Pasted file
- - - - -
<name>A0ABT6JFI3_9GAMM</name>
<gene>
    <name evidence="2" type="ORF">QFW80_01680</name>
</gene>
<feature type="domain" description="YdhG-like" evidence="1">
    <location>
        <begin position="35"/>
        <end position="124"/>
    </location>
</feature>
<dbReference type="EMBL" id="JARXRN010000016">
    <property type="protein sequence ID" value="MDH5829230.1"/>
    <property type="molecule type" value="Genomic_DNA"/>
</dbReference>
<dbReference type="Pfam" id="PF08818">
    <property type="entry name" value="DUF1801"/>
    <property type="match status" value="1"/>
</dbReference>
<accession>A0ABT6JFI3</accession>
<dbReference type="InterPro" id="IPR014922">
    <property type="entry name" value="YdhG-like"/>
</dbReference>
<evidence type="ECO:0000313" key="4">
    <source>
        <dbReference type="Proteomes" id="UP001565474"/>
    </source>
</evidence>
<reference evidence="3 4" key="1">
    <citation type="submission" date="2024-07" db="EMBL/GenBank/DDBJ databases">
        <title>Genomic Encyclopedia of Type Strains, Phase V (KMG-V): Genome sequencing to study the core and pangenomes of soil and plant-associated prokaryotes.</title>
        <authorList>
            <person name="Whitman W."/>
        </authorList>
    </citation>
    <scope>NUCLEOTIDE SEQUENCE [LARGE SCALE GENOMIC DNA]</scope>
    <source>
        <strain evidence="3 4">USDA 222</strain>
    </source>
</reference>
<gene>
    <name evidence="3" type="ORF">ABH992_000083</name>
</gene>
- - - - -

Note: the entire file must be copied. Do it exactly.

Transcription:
<name>A0ABT6JFI3_9GAMM</name>
<gene>
    <name evidence="2" type="ORF">QFW80_01680</name>
</gene>
<feature type="domain" description="YdhG-like" evidence="1">
    <location>
        <begin position="35"/>
        <end position="124"/>
    </location>
</feature>
<dbReference type="EMBL" id="JARXRN010000016">
    <property type="protein sequence ID" value="MDH5829230.1"/>
    <property type="molecule type" value="Genomic_DNA"/>
</dbReference>
<dbReference type="Pfam" id="PF08818">
    <property type="entry name" value="DUF1801"/>
    <property type="match status" value="1"/>
</dbReference>
<accession>A0ABT6JFI3</accession>
<dbReference type="InterPro" id="IPR014922">
    <property type="entry name" value="YdhG-like"/>
</dbReference>
<evidence type="ECO:0000313" key="4">
    <source>
        <dbReference type="Proteomes" id="UP001565474"/>
    </source>
</evidence>
<reference evidence="3 4" key="1">
    <citation type="submission" date="2024-07" db="EMBL/GenBank/DDBJ databases">
        <title>Genomic Encyclopedia of Type Strains, Phase V (KMG-V): Genome sequencing to study the core and pangenomes of soil and plant-associated prokaryotes.</title>
        <authorList>
            <person name="Whitman W."/>
        </authorList>
    </citation>
    <scope>NUCLEOTIDE SEQUENCE [LARGE SCALE GENOMIC DNA]</scope>
    <source>
        <strain evidence="3 4">USDA 222</strain>
    </source>
</reference>
<gene>
    <name evidence="3" type="ORF">ABH992_000083</name>
</gene>